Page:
Srinagar: The Supreme Court of India has granted further time to J&K government to comply with its directions regarding registration of First Information Report (FIR) and Shelter Homes for missing children in the state.
A division bench headed by Chief Justice Chief Justice H L Dattu was hearing a PIL by Bachpan Bachao Andolan, founded by this year’s co-winner of the Nobel Peace Prize , Kailash Satyathi.
In the PIL, the court had issued a slew of guidelines in 2013 and the latest hearing was to examine the extent to which states and union territories have complied with them.
“Insofar as the State of Jammu and Kashmir is concerned, we grant another four weeks’ time for compliance with our orders and directions, dated (January 17, 2013 and May 10, 2013),” said the bench, also comprising Justices Madan B. Lokur and A.K. Sikri.
In its order 17 January 2013, the apex court had issued two interim directions by making mandatory recording of FIR with regard to missing children and, setting up of Special Juvenile Police Units, in accordance with the provisions of Section 63 of the Juvenile Justice (Care and Protection of Children) Act, 2000, as amended in 2006 (Referred now as the “Juvenile Justice Act”).
The court had also asked State government to ensure that there is one officer of the Special Juvenile Police Unit stationed at every police station, in accordance with the provisions of the Juvenile Justice (Care and Protection of Children) Rules, 2007.
On 10 May, 2013, the apex court directed that in case a missing child is not recovered within four months from the date of filing of the FIR, the matter may be forwarded to the Anti-Human Trafficking Unit in order to enable the Unit to take up more intensive investigation regarding the missing child.
The Anti-Human Trafficking Unit, court said, shall file periodical status reports after every three months to keep the Legal Services Authorities updated.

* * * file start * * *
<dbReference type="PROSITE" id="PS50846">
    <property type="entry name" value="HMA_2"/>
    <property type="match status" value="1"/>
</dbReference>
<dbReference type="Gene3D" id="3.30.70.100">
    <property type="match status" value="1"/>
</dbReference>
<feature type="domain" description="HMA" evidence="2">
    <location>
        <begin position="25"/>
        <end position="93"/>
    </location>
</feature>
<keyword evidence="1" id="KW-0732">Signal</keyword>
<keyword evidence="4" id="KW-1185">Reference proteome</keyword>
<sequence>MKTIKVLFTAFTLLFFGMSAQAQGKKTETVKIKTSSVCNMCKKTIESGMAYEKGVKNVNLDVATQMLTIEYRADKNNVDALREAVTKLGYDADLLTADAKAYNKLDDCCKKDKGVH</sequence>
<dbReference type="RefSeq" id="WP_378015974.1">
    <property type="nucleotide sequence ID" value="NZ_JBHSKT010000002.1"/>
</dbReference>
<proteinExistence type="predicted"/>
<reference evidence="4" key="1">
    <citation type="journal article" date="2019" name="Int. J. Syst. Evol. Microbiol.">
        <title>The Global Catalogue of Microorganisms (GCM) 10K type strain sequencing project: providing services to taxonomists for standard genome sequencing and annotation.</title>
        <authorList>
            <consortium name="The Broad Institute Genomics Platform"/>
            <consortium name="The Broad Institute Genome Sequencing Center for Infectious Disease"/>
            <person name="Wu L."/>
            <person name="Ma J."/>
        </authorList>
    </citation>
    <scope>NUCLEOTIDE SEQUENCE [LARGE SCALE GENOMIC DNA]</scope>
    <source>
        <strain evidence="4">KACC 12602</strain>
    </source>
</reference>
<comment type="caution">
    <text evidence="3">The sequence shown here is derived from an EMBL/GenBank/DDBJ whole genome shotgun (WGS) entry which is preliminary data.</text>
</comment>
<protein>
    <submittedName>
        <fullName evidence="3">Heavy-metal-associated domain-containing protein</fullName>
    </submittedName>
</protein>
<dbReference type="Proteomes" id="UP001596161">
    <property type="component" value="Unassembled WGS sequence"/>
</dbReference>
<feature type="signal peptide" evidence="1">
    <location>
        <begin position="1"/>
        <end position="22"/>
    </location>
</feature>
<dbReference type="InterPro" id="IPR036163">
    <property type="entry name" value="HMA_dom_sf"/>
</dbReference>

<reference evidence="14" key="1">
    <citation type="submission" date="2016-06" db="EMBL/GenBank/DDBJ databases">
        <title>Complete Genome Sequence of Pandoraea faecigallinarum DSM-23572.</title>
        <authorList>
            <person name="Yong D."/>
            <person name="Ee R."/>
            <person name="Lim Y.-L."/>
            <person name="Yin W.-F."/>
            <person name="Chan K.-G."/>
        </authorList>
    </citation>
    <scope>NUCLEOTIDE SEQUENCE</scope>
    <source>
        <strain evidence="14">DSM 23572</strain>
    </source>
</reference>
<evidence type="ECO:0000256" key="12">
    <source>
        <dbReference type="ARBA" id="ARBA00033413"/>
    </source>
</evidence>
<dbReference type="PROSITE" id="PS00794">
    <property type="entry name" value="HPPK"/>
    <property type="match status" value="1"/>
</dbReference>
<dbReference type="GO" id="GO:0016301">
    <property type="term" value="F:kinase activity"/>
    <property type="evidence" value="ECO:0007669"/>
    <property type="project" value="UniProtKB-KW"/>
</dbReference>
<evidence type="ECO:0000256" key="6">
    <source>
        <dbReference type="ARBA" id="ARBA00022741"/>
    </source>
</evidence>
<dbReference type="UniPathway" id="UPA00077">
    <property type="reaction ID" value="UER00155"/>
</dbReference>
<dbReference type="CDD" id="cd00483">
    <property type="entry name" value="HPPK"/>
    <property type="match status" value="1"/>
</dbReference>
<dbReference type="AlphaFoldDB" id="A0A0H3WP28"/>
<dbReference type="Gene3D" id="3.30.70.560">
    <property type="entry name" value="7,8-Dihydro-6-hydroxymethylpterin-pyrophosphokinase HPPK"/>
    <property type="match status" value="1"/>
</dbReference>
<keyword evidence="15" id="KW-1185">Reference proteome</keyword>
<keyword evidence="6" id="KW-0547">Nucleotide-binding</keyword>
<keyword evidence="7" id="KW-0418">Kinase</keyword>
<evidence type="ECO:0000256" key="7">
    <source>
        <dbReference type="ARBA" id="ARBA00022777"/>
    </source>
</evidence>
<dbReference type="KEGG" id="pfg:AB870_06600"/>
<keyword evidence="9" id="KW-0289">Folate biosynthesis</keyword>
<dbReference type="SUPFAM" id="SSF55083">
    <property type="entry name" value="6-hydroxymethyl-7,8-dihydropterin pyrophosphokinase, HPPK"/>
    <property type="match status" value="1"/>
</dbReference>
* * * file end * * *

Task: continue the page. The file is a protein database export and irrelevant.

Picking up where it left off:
It may also be noted that, in cases where First Information Reports have not been lodged at all and the child is still missing, an F.I.R. should be lodged within a month and further investigation may proceed on that basis, the court had said.
Once a child is recovered, the court had said, the police authorities shall carry out further investigation to see whether there is an involvement of any trafficking in the procedure by which the child went missing and if, on investigation, such links are found, the police shall take appropriate action thereupon.
“The State authorities shall arrange for adequate Shelter Homes to be provided for missing children, who are recovered and do not have any place to go to.
“Such Shelter Homes or After-care Homes will have to be set up by the State Government and funds to run the same will also have to be provided by the State Government together with proper infrastructure.” Such Homes, court had said, should be put in place within three months, at the latest.
“Any private Home, being run for the purpose of sheltering children, shall not be entitled to receive a child, unless forwarded by the Child Welfare Committee and unless they comply with all the provisions of the Juvenile Justice Act, including registration.”
As per petitioner, the number of children missing in India was almost 90,000 every year, with more than 30,000 remaining untraced.
As the term ‘missing children’ had not been defined in any statute, the cases were not being handled properly and the fate of the children hinged on the whims and fancies of authorities, it said. The statute recognised only abduction and kidnapping, the BBA said.
The petition said the missing children were being exploited as labourers, commercial sexual workers and in an adoption racket. It sought a direction to the Centre, the States and UTs to come out with a national action plan; to treat the kidnapping or trafficking in children as a non-bailable and cognisable offence and to prepare a national database on missing children.